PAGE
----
Arum sees Lomachenko as boxing’s next superstar


By Barry Wilner

AP Sports Writer

NEW YORK — As a promoter, Bob Arum is paid to pump up his clients. Hyperbole is a staple of his repertoire.

Yet, judging by the performances of junior lightweight Vasyl Lomachenko, particularly in winning the WBO belt on Saturday, Arum might not be far off in calling the Ukrainian boxing’s “next superstar.”

Lomachenko was dynamic and dominant for five rounds before a series of lefts and a massive right hook floored champion Rocky Martinez. Afterward, Martinez admitted that Lomachenko’s punches came too fast for him to defend.

The win brought Lomachenko’s professional record to a mere 6-1; a two-time Olympic gold medalist and three-time amateur world champion, Lomachenko established his credentials on that level before turning pro in 2013. Among those six victories are two title bouts; Lomachenko, 28, also won the IBF featherweight crown two years ago.

The speed and devastating power he brought into the ring at the Theater at Madison Square Garden last weekend could scare off future opponents. Arum’s words just might, too.

“I’ve been telling everybody how great this guy is. You’ve been reading . how great this guy is,” Arum said. “Muhammad Ali, the greatest of all time. This Vasyl Lomachenko (is) the greatest of our time. He really is. I mean . you’re going to see performances from this guy that you’re not going to believe down the road. He’ll fight anybody.

“It’s going to cost us a lot of money to get people in the ring with him. But he is going to beat anybody around.”

Arum rattled off such names as Orlando Salido, who put the only blemish on Lomachenko’s resume with a split decision in Lomachenko’s second pro fight. The promoter added Francisco Vargas and Nicholas Walters before projecting Lomachenko to reach the level of boxing’s current biggest stars, Gennady Golovkin, Sergei Kovalev and Canelo Alvarez.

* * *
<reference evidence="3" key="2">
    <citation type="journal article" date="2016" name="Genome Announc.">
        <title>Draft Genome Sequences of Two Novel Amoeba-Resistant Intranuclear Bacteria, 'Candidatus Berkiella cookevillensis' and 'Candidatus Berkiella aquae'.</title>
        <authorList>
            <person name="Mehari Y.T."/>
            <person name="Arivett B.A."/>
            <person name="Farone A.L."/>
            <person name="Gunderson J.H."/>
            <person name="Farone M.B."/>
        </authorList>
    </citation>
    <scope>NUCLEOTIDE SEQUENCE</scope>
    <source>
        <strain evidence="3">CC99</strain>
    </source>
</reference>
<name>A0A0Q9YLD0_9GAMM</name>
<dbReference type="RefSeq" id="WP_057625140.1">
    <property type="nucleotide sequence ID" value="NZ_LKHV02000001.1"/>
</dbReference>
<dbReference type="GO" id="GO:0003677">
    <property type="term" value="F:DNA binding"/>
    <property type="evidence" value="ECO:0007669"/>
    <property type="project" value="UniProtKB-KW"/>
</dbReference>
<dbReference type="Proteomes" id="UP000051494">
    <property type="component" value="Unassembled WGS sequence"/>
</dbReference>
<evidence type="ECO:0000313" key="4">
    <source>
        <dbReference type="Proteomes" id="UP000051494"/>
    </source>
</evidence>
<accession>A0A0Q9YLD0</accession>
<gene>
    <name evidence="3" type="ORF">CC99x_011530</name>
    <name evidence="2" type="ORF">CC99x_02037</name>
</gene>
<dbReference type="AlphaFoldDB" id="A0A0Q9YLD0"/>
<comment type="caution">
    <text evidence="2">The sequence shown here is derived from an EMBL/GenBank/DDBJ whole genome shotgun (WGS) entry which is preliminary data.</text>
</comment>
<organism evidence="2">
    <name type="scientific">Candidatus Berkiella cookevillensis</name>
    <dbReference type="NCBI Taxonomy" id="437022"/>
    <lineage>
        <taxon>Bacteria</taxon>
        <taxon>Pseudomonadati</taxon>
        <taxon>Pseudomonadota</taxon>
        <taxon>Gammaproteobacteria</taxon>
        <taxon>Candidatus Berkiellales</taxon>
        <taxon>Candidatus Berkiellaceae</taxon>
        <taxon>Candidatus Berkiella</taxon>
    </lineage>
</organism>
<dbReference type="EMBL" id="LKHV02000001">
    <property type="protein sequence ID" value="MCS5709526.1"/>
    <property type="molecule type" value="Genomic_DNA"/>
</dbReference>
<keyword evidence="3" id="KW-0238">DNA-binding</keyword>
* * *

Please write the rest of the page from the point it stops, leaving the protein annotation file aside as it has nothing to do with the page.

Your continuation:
“Golovkin and Kovalev are terrific fighters. No argument,” Arum said. “Great punchers and everything. They don’t have the skills of Lomachenko.”

Arum then turned to Salido and asked if he was ready for a rematch with Lomachenko: “I’ll pay good money.”

Should Lomachenko not get matched up with such top fighters, it would be boxing’s loss. His mastery of Martinez, a two-time world champ with excellent skills and ring know-how, may portend even more impressive work as he gets more comfortable with the professional ranks.

A no-nonsense fighter from a left-handed stance, Lomachenko’s leads with either hand were damaging against Martinez. His lefts, whether hooks or straight punches, were lightning bolts. The right that knocked down and nearly knocked out Martinez was directly from the textbook.

“I need more fights to get better as a fighter,” Lomachenko said. “And I will keep getting better.

“What I want is for all the best fighters to come together and find out who the best is. I want to line up all the fighters at 130 and find out who the best is.”

That’s where Arum comes in, of course. With Manny Pacquiao now a Filipino politician, Top Rank needs a centerpiece. Lomachenko is comfortable fighting in the United States and has plans to reside in California.

“He is getting better because, let me tell you, it’s balance and distance, and he figured that out,” Arum said. “Manny Pacquiao, in his best performance against Oscar De La Hoya, was amazing in the way that he moved and threw punches and escaped. This kid already did that against Martinez, and is only going to get better.

“He’s only going to get better.”

By Barry Wilner

AP Sports Writer

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